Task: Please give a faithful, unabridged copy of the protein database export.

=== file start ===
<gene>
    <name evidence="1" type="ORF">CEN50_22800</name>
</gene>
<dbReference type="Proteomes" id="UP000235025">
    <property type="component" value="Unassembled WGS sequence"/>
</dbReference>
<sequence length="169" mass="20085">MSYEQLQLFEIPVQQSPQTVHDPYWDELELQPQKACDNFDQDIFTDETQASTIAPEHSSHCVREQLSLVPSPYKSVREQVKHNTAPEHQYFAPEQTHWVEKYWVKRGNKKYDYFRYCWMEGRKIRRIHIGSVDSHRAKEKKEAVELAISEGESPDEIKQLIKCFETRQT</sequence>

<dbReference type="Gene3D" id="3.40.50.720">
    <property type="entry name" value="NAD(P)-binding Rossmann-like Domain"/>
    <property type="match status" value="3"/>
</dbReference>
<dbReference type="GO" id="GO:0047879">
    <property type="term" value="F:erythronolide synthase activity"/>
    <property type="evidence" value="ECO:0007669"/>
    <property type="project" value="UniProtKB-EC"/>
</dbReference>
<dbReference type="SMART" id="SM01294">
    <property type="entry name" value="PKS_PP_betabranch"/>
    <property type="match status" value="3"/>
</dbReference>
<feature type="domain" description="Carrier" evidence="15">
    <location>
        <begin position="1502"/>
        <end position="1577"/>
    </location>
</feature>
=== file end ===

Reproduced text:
<gene>
    <name evidence="1" type="ORF">CEN50_22800</name>
</gene>
<dbReference type="Proteomes" id="UP000235025">
    <property type="component" value="Unassembled WGS sequence"/>
</dbReference>
<sequence length="169" mass="20085">MSYEQLQLFEIPVQQSPQTVHDPYWDELELQPQKACDNFDQDIFTDETQASTIAPEHSSHCVREQLSLVPSPYKSVREQVKHNTAPEHQYFAPEQTHWVEKYWVKRGNKKYDYFRYCWMEGRKIRRIHIGSVDSHRAKEKKEAVELAISEGESPDEIKQLIKCFETRQT</sequence>

<dbReference type="Gene3D" id="3.40.50.720">
    <property type="entry name" value="NAD(P)-binding Rossmann-like Domain"/>
    <property type="match status" value="3"/>
</dbReference>
<dbReference type="GO" id="GO:0047879">
    <property type="term" value="F:erythronolide synthase activity"/>
    <property type="evidence" value="ECO:0007669"/>
    <property type="project" value="UniProtKB-EC"/>
</dbReference>
<dbReference type="SMART" id="SM01294">
    <property type="entry name" value="PKS_PP_betabranch"/>
    <property type="match status" value="3"/>
</dbReference>
<feature type="domain" description="Carrier" evidence="15">
    <location>
        <begin position="1502"/>
        <end position="1577"/>
    </location>
</feature>